Separately, Rick Lindquist, WW1ME (formerly N1RL), is once again editor of the ARRL Letter. He replaces Khrystyne Keane, K1SFA, who resigned. In the course of that transition, publication of the ARRL Letter was suspended for two weeks in June.
The ARRL's online QSO confirmation system, Logbook of the World, logged its 500-millionth QSO upload on May 21. The system has been online for nearly ten years and has over 50,000 registered users, according to the ARRL Letter.
Last month, we reported that a new version of Logbook's "Trusted QSL" software (v. 1.l4) had been released. Just after we went to press, we were informed that several bugs had been found in the program, requiring a delay in its release. Version 1.14.1 corrects those problems and is now available for downloading.
The FCC has set September 3 as the comment deadline for its Notice of Inquiry regarding possible changes in RF exposure rules, including the elimination of some current exemptions for amateurs. See ET Dockets 13-84 and 03-137 on the FCC's Electronic Comment Filing System (ECFS) website at <http://apps.fcc.gov/ecfs//>.
The cost of requesting or renewing a vanity call sign is likely to go up by 20 cents when the new federal fiscal year begins on September 1. In a Notice of Proposed Rule Making issued in May, the Commission proposed raising the current $15 fee for a ten-year license term to $15.20.
The FCC has ordered a Nebraska-based online retailer to stop advertising, marketing and selling modified CB sets and non-certified RF amplifiers for the 12- and 10-meter amateur bands. The ARRL Letter says ePowerAmps of Omaha was given 30 days to confirm compliance with the order or face possible fines or equipment seizure.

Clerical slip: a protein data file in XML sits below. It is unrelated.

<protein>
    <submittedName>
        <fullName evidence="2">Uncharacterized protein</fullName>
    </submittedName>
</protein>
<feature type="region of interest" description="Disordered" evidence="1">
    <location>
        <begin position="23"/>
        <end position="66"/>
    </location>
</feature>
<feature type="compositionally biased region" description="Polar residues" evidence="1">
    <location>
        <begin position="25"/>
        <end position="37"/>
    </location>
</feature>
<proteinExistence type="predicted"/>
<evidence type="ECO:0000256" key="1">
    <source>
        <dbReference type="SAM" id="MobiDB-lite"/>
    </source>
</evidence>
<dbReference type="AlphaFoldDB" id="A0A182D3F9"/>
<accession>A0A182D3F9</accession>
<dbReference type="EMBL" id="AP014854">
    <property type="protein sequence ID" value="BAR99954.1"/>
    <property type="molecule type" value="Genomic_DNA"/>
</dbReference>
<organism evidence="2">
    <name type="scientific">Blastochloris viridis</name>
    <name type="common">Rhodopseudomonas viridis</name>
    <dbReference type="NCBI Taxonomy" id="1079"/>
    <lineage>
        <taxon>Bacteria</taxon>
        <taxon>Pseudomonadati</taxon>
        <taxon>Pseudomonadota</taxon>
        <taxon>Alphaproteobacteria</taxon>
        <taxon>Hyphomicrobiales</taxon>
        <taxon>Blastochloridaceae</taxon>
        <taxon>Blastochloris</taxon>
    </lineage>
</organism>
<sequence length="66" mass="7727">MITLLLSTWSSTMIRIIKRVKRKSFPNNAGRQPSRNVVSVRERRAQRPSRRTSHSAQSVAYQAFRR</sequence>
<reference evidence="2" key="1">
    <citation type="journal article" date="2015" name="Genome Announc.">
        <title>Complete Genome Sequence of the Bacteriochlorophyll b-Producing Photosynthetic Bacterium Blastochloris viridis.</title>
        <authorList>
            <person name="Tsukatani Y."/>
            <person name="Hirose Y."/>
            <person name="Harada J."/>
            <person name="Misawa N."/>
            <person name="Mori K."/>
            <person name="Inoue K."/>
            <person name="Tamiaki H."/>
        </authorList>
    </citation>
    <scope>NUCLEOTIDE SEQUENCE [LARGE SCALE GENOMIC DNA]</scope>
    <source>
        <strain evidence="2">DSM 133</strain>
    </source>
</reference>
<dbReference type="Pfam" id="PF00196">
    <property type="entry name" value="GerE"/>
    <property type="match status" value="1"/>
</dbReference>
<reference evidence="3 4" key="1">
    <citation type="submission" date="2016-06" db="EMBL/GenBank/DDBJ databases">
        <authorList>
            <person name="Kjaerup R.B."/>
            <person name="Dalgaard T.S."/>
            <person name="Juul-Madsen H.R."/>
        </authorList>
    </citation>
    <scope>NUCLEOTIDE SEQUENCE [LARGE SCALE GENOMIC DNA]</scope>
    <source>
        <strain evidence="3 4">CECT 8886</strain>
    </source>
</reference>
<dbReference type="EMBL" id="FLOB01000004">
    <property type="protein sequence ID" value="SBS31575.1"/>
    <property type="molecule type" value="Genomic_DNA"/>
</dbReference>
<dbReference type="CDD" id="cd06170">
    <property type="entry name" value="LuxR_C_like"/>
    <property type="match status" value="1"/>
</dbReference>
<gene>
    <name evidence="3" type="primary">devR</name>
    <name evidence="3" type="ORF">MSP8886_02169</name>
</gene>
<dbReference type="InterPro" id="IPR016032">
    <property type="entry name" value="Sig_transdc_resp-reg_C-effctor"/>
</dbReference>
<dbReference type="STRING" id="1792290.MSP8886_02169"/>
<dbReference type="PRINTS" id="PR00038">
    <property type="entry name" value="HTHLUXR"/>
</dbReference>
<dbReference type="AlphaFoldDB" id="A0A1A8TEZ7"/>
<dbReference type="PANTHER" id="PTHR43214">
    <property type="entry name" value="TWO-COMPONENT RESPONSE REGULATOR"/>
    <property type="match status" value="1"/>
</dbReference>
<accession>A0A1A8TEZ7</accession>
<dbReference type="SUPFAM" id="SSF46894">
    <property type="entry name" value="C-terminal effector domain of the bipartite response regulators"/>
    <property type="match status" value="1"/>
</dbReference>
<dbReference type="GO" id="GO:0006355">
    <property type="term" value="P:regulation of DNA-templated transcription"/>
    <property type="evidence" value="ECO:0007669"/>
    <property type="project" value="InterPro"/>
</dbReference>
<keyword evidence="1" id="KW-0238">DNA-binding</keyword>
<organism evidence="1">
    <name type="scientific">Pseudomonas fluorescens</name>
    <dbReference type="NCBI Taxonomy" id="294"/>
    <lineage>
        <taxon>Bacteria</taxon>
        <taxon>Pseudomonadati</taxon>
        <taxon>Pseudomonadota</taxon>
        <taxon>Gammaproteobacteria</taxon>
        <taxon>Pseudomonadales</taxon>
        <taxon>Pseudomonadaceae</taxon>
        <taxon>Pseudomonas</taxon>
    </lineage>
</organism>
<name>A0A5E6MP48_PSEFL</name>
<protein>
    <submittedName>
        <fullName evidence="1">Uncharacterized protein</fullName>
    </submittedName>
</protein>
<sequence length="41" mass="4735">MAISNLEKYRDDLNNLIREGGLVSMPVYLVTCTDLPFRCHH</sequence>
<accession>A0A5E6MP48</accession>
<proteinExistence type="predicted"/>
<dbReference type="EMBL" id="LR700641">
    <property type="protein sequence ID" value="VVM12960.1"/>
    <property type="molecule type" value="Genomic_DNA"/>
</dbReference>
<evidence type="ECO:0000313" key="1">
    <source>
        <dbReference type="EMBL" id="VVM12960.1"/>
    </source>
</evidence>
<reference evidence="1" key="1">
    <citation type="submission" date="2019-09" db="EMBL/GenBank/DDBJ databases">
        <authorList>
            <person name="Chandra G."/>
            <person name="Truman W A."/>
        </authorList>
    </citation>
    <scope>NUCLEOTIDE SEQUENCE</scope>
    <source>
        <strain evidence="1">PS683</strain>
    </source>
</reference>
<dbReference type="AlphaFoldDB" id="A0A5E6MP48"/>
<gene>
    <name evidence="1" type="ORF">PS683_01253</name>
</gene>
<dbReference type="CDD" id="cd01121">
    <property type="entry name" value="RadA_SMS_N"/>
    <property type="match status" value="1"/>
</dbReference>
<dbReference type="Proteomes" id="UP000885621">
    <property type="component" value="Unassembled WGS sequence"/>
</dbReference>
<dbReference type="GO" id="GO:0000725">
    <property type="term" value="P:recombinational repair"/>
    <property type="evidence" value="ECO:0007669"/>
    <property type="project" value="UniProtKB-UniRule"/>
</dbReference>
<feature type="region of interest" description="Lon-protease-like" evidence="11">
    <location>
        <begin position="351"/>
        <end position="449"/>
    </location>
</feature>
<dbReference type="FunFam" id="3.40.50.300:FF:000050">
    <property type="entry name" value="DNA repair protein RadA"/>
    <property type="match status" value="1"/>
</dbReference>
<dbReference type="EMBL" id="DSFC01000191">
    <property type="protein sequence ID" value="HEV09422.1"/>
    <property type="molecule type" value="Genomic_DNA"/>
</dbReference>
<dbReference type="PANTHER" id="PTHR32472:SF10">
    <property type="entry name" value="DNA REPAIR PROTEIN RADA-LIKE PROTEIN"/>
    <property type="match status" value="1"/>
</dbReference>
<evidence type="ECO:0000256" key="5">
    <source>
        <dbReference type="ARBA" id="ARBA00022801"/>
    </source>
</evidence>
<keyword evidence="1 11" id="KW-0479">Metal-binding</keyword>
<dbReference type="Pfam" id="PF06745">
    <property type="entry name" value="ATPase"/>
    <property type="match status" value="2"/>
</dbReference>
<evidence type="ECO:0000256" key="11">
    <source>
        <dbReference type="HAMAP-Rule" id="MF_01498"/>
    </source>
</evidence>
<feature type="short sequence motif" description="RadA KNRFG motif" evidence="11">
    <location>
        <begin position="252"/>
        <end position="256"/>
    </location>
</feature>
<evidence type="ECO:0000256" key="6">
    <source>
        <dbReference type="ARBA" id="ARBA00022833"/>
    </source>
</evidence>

The ARRL says the FCC is acting too hastily in proposing to include 5.85-5.925 GHz in new bands available for high-speed wireless devices (the so-called Unlicensed National Information Infrastructure, or U-NII). Amateur radio has a secondary allocation from 5.65-5.925 GHz.
According to the League's filing, Congress ordered the FCC in 2012 to authorize U-NII use from 5.35-5.47 GHz, but was under no obligation to include the additional band segment in its proceeding, ET Docket 13-49. The ARRL's comments called that portion of the FCC's proposal "premature," noting that amateurs have already had to deal with an "overlay" of Dedicated Short Range Communications systems used by vehicles and that time is needed for compatibility analysis before adding U-NII use to the mix.
|The cover of September 1980 CQ featured
Wilse Morgan, then KL7CQ, using a hot-air
balloon to lower a 20-meter monband beam onto
He was also a noted DXer, contester and antenna designer, who twice appeared on the cover of CQ, in 1980 when he used a hot air balloon to install a large antenna, and again in 1984 when he used a helicopter to install yet another big beam. Morgan was inducted into the CQ Amateur Radio Hall of Fame in 2009.
The first victim of John Zawahri's June 7 shooting rampage in the Los Angeles suburb of Santa Monica was the shooter's father, Samir Zawahri, who was N6KXL, according to "Newsline." The younger Zawahri reportedly also killed his brother, Christopher, before carjacking his way to Santa Monica College, where he shot to death four more people before either killing himself or being killed by police. According to various news reports, John Zawahri was distraught over his parents' bitter divorce and had previously had mental health problems. Police still do not know his motive for the shooting spree at the college.
The Dayton Amateur Radio Association reports that attendance at this year's Dayton Hamvention® was 24,542, an increase of 59 from last year's official numbers. "Newsline" notes that this still represents a significant increase from 2007, when fewer than 20,000 people attended the show, but still is nowhere near the show's peak attendance of some 35,000 back in 1994.